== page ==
Podcast Episode 107: Top 5 Magic Characters

Direct Download (2:01:34)

Double, double toil and trouble;

Fire burn and caldron bubble.

Just in time for Halloween, Travis joins me to discuss our favorite magical comic book characters. Who will make the cut? Dr. Fate or Dr. Strange? Etrigan or Hellboy? Listen to find out! But first we briefly talk about the passing of Steve Dillon and then chat about the fantastic artist who’s coming to the 2017 Emerald City Comicon: José Luis García-López!

Who are your favorite magical characters? Let us know!

Please send your comments to longboxreview@gmail.com, chat with me @longboxreview on Twitter, or visit longboxreview.com. Please subscribe, rate, and review the show via iTunes.

Thanks for listening!

Links:

Advertisements

Podcast Episode 102: DC Rebirth with sleepyreader666

Direct Download (1:01:25)

I chat a bit with Damian, sleepyreader666, about the wonderful comic books shops we visited in Portland, OR, before we dive into the first offerings of DC’s Rebirth.

Please send your comments to longboxreview@gmail.com, chat with me @longboxreview on Twitter, or visit longboxreview.com. Please subscribe, rate, and review the show via iTunes.

Thanks for listening!

Links:

RandoMonday: All Star Batman and Robin #9

Here’s a comic chosen at random from my collection.

All Star Batman and Robin, the Boy Wonder #9 by Frank Miller (writer), Jim Lee (penciller), Scott Williams (inker), Alex Sinclair (colorist), Jared K. Fletcher (letterer), Brandon Montclare (asst. editor), Bob Schreck (editor), and Lee, Williams, and Sinclair (cover)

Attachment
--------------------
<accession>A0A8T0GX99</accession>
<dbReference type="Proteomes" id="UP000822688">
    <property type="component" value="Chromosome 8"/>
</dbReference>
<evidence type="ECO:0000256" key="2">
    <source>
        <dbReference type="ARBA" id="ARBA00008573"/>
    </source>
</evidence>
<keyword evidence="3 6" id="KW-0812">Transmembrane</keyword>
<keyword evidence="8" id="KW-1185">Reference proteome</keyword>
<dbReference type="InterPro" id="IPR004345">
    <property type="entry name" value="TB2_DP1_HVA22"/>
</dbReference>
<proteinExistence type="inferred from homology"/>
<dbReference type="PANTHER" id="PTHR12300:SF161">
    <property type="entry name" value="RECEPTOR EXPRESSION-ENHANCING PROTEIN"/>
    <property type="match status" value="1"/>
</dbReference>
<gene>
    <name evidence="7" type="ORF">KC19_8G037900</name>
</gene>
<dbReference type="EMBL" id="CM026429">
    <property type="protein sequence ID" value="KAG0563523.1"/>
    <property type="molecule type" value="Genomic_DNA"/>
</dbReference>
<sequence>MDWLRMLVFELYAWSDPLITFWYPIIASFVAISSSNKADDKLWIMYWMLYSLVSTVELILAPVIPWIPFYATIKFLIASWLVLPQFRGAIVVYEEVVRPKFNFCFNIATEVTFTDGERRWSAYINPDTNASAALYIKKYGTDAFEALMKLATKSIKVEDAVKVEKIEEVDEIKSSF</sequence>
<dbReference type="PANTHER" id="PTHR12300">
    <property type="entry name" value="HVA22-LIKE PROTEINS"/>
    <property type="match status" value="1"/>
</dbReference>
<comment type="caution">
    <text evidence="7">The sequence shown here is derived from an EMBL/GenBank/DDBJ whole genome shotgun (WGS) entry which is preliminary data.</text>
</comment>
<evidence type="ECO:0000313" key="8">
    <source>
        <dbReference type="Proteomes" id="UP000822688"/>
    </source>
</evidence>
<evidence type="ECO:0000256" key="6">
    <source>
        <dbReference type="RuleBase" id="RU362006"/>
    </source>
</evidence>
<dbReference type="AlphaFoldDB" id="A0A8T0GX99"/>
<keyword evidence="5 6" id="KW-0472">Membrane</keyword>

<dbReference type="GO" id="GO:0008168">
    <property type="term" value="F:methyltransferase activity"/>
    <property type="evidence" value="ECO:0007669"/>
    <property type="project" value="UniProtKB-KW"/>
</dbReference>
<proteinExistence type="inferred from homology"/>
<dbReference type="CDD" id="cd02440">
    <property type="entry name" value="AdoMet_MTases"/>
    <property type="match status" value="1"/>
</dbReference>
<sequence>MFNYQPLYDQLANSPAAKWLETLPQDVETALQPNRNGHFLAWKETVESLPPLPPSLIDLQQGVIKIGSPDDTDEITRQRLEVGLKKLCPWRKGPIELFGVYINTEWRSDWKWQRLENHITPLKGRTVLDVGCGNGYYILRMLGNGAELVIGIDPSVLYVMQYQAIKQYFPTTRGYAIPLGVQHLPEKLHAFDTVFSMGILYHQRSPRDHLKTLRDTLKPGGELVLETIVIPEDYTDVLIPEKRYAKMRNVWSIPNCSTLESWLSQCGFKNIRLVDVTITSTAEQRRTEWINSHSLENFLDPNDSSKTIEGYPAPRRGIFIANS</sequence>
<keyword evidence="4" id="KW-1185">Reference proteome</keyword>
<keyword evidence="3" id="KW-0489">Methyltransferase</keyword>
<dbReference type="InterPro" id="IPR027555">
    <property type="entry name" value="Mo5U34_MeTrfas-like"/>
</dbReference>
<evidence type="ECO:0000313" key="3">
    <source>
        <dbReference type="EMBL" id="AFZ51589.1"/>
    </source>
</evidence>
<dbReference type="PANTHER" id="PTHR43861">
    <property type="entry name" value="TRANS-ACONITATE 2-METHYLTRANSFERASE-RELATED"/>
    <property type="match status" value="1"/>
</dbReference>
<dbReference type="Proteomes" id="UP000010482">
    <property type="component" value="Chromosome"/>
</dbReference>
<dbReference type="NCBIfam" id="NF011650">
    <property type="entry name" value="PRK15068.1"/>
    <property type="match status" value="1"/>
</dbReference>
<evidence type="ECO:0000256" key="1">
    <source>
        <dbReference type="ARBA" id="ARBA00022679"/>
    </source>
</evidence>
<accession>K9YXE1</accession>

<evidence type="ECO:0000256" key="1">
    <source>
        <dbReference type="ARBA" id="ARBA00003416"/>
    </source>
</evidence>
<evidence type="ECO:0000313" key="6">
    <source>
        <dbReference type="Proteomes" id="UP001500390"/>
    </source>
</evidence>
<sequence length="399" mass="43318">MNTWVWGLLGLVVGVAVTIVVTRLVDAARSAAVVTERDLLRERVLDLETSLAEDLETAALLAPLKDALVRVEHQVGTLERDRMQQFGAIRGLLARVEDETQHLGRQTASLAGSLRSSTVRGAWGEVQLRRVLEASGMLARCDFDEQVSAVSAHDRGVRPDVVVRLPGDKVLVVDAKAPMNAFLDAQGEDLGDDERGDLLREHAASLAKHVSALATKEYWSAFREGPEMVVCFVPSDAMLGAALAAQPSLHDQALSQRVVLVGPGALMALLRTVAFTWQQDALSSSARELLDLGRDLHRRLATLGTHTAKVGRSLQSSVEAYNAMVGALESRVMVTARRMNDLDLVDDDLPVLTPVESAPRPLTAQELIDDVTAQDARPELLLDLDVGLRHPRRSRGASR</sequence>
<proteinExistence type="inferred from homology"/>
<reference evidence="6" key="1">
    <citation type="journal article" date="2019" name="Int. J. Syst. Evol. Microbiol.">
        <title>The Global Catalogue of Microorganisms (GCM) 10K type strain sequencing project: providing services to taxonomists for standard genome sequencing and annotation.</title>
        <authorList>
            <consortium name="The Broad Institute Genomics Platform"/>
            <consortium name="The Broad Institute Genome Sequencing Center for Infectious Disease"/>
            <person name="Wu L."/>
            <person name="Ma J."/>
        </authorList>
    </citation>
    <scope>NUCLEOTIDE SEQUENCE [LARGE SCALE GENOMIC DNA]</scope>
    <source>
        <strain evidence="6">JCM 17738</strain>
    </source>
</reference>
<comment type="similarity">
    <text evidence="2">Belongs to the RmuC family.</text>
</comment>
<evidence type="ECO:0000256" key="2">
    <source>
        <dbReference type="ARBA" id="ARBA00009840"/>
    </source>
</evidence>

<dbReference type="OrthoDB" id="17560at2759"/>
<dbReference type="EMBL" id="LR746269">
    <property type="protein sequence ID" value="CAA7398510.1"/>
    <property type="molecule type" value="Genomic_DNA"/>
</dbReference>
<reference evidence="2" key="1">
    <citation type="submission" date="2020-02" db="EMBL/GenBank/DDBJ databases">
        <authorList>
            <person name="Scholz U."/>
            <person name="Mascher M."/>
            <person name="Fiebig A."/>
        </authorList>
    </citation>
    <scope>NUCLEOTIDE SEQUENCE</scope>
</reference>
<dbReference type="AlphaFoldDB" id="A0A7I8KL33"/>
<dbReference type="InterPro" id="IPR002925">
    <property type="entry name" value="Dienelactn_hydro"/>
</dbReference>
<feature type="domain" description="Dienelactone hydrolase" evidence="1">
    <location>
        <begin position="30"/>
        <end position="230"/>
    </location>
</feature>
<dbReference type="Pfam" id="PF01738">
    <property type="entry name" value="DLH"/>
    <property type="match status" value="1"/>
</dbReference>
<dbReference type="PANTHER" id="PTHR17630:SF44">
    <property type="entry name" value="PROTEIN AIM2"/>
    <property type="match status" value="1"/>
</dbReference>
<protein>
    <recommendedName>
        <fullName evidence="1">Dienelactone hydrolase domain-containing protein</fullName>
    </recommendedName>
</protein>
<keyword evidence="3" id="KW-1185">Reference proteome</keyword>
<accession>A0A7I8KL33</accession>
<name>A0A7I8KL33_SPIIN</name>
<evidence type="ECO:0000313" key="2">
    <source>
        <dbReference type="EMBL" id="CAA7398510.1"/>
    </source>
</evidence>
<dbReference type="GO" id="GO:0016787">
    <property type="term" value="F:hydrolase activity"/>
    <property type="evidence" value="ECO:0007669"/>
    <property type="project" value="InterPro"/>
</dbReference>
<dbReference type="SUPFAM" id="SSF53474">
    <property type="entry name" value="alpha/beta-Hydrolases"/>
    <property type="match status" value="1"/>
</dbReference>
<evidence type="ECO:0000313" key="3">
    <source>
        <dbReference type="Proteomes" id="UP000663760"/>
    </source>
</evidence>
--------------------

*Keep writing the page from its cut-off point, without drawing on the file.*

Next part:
Man, this series was either loved or despised. I thought it was an over-the-top, fantastical romp, a parody of the Batman mythos, sort of like the Batman ’66 tv series for the modern, angry age, not to be taken seriously, and I enjoyed the Lee/Williams/Sinclair art. This issue, the penultimate it turns out (or was it?), details the argument between level-headed Hal Jordan (in a switch to how the character has been portrayed since the New 52 began) and the antagonistic, borderline sadistic, Batman, with some punk-ass comments from the new Boy Wonder. Ultimately, a fight ensues between Robin and Hal because Robin has lifted Hal’s ring. Batman watches in awe of Robin’s abilities, including his quickness in mind and body, and then reacts–badly–when Robin goes too far and nearly kills Hal with a jab to the throat. Batman realizes that Robin hasn’t gone beyond the Anger part of grieving, and he takes Robin to his parents’ graves. The issue ends with a crying Dick Grayson in Batman’s arms.

I didn’t mind the fun that Batman and Robin were having at Hal’s expense, including painting the entire room they were in yellow–they even painted themselves yellow!–and serving lemonade, just to twist the knife a little bit more. I liked how Batman admired Dick for his innate skills, but Miller went too far when he had Dick crush Hal’s throat. Then, to make matters worse, Batman punches the twelve-year-old after throwing him into a wall. We all gloss over the child abuse factor of Batman having an underage sidekick, but this blatant abuse was disturbing, and I don’t get the sense that Miller was making commentary, just being crass. Given the events of Dark Knight II and this series, it almost seems as if Miller hates Dick Grayson and enjoys punishing the guy whenever possible, the scenes where Batman calls Dick a genius and hugs him notwithstanding.